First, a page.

Jirayaka (Garden World)
Image from Steve Bowers
Jirakaya is tidally locked, and the starward hemisphere is covered in a water ocean

Table of Contents

1. Data Panel
2. Introduction
3. Name
4. Geography
5. Biology

SystemNames: YTS 878112-661, Liyasi-Otohsa
Stars: 2
1) Liyasi (YTS 878112-661 A)
2) Otohsa (YTS 878112-661 B)
Location- Distance from Sol: 453 ly
- Constellation: Eridanus
Reached: 2789 AT
StarNames: YTS 878112-661 A, Liyasi
Physical characteristics:
- Mass: 0.524 x Sol
- Radius: 0.518 x Sol
- Luminosity: 0.038 x Sol (bolometric)
- Temperature: 3,540 Kelvin
- Spectral type: M1V
- Age: 6.3 billion years
PlanetOrbital characteristics:
- Semi-major axis: 39,643,000 km (0.265 AU)
- Orbital period: 68.83 days
- Eccentricity: 0.033
Physical characteristics:
- Type: Hydronian Rhean AquaThalassic (Tundral) (tidally-locked ocean world)
- Mass: 1.407E+25 kg (2.356 x Earth)
- Radius: 8,469.4 km (1.329 x Earth)
- Density: 5,352 kg/m^3
- Mean surface acceleration: 12.844 m/s^2 (1.309 g)
- Rotation period: Tidally-locked
- Albedo: 0.310
- Mean insolation: 735.8 W/m^2
- Mean surface temperature: 295 K
- Surface pressure: 169.7 kPa
- Composition: 92.4% nitrogen, 5.5% oxygen, 1.7% carbon dioxide, 0.4% argon, trace amounts of carbon monoxide, ammonia, neon, hydrogen cyanide, hydrogen, helium, and methane.


Whether the discovery of macrobiotic life on Jirayaka is truly groundbreaking is somewhat debatable. To some, this AquaThalassic world served as a beacon of hope in the search for complex life on ocean worlds; while microbial life is common on these worlds, few of them sport complex indigenous organisms as the nutrients in their massive oceans are often simply so diluted that it is difficult to sustain large, complex ecosystems. Others weren't as thrilled; with the majority of its seafloor still exposed and pumping out energy and nutrients, its biosphere resembles a Gaian world more so than a 'true' Thalassic world. Nevertheless, many do agree that the planet, whose ocean weighs almost 40 times Earth's, served as a proof that worlds with vast oceans can, in fact, support multicellular life. Jirayaka was claimed by a Caretaker God known as Hokumbe in 2828, and remains under eir protection ever since.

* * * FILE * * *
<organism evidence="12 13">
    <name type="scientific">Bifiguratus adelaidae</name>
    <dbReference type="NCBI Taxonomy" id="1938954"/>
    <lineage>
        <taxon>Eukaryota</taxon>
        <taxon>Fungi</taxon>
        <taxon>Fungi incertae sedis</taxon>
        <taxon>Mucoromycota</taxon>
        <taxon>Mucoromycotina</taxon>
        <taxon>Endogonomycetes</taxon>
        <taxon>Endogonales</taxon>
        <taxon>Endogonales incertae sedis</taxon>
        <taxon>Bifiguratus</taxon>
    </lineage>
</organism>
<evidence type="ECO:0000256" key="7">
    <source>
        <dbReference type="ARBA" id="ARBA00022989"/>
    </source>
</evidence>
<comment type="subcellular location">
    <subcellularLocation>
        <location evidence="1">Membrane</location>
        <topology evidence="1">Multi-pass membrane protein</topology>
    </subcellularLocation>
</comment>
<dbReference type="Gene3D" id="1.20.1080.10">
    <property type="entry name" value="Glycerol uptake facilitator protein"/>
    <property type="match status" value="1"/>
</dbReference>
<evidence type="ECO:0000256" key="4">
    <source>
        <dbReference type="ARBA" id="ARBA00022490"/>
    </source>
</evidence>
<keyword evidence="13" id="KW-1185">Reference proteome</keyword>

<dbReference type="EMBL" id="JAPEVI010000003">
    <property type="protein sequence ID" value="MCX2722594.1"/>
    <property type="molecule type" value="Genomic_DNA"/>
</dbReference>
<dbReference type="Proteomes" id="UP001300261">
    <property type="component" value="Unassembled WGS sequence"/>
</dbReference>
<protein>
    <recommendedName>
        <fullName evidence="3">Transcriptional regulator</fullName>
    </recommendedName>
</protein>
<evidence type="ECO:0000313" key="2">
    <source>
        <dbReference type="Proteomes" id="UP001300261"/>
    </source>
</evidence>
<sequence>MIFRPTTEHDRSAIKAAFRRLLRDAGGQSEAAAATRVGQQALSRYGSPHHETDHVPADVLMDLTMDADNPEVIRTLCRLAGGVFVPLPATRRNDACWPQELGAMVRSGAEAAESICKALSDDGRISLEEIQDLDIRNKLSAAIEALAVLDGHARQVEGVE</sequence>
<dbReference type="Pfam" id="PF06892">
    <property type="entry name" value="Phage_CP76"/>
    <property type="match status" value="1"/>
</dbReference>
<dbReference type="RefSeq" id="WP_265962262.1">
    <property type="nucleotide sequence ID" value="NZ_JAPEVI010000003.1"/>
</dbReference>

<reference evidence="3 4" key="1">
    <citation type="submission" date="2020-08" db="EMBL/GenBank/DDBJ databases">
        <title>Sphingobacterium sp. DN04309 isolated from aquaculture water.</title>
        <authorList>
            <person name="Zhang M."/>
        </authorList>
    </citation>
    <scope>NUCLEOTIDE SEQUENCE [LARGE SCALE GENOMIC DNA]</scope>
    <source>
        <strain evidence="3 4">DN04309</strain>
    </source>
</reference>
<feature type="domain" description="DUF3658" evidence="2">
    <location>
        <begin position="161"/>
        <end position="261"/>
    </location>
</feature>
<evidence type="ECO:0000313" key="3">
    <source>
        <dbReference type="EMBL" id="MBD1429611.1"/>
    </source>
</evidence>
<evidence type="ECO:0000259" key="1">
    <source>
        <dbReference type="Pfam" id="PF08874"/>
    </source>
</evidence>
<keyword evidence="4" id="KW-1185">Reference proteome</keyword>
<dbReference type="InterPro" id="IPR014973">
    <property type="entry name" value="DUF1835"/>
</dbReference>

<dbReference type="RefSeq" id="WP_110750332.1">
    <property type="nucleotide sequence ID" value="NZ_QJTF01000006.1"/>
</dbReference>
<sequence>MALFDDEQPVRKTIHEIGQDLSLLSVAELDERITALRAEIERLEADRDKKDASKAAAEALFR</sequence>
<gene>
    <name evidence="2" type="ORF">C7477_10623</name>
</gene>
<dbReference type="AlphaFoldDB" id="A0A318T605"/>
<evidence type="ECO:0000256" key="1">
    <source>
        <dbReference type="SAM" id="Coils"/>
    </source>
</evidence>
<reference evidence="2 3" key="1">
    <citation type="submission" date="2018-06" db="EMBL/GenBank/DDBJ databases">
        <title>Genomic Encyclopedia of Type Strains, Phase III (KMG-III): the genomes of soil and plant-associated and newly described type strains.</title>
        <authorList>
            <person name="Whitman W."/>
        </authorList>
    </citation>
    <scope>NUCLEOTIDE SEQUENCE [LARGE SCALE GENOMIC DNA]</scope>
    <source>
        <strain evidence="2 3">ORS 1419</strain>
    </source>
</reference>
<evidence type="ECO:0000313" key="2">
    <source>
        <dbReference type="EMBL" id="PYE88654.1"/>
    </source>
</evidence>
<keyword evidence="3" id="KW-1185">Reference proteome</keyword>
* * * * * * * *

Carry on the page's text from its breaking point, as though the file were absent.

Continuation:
The planet is named after Jirayaka Mai-risa, a scientist famous for eir work on the life-bearing world Darwin. Ey was the leader of one of the most prolific teams of paleoxenologists who discovered and catalogued a large number of extinct macrobiological life forms in the strata of that world. The Jirayakan period on Darwin, one of the periods when that world had the greatest biodiversity, was named after em. Hokumbe, the Caretaker God safeguarding Jirayaka, adopted the name of one of the other researchers in Jirayaka's team, Dendo Hokumbe.


Jirayaka seafloor
Image from Steve Bowers
The seafloor of Jirayaka
Jirayaka's ocean is on average 58 kilometers deep. Its crust does not split into plates. Instead, convection within the mantle compresses, stretches, and lifts different parts of the crust, creating uneven terrain. The underwater highlands averages out at 54 kilometers, with few tall mountains peaking at 51 kilometers. The mean lowlands depth is 63 kilometers, with the deepest depressions reaching 67 kilometers. At roughly 64 kilometers down, the pressure becomes great enough for high pressure ice to form. This created pools of ice filling up the deeper parts of the seafloor. This is a rather recent feature that only came into existence roughly half a billion years ago, and as the planet cools down, the ice would continue to grow, eventually stabilizing at roughly 53 km.

In the Current Era, the high pressure ice covers roughly 14% of the crust's surface. Apart from several 'heat columns' - regions with hydrothermal vents and/or volcanoes warming up and melting the ice, some of which break through the ice, access to the seafloor in these areas is mostly blocked.
Image from Steve Bowers
Sea Leeks, Lernaia hydrii, predatory organisms in the upper ocean of this world


As typical of worlds of its type, Jirayaka's biosphere is divided into two major groups: the photic 'surface' ecosystems and the benthic 'seafloor' ecosystems. Much like other similar planets' counterparts, the photic organisms depended on the photosynthesis-capable planktons and plant-analogs floating near the surface to capture starlight, while volcanoes and hydrothermal vents are the hotspots for the benthic life, providing both heat and nutrients from the mantle. Currently, the seafloor ecologies are the most diverse due to the abundance of nutrients available, but the surface ecosystems are growing in biodiversity and collective total mass over time. Elsewhere, life is relatively sparse; between the surface of the ocean and the seafloor, several species of mostly-sessile filter-feeding detritivores can be found languidly floating around, capturing the constant shower of marine snow. Even amidst the mostly lifeless ice fields, several species of ice-burrowers can be found, tunneling and scraping the 'dirty' ice for organic debris. Finally, there are large communities of microorganisms beneath the crust.

Several billion years from now, the seafloor will continue to freeze over, and the ice would eventually claim the majority, if not the entirety of the seafloor crust. Combined with the declining geological activities, this will likely eventually result in a mass die-off of the benthic ecosystems, with survivors hiding below the seafloor, huddling around the last few active hydrothermal vents, or scraping by on or in the frozen seafloor. Already mostly removed from the seafloor, the surface ecosystems will likely live on mostly unaffected. The intermediate depths will continue to be largely devoid of life save for the filter-feeding detritivores.
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Development Notes
Text by The Astronomer
Initially published on 03 August 2020.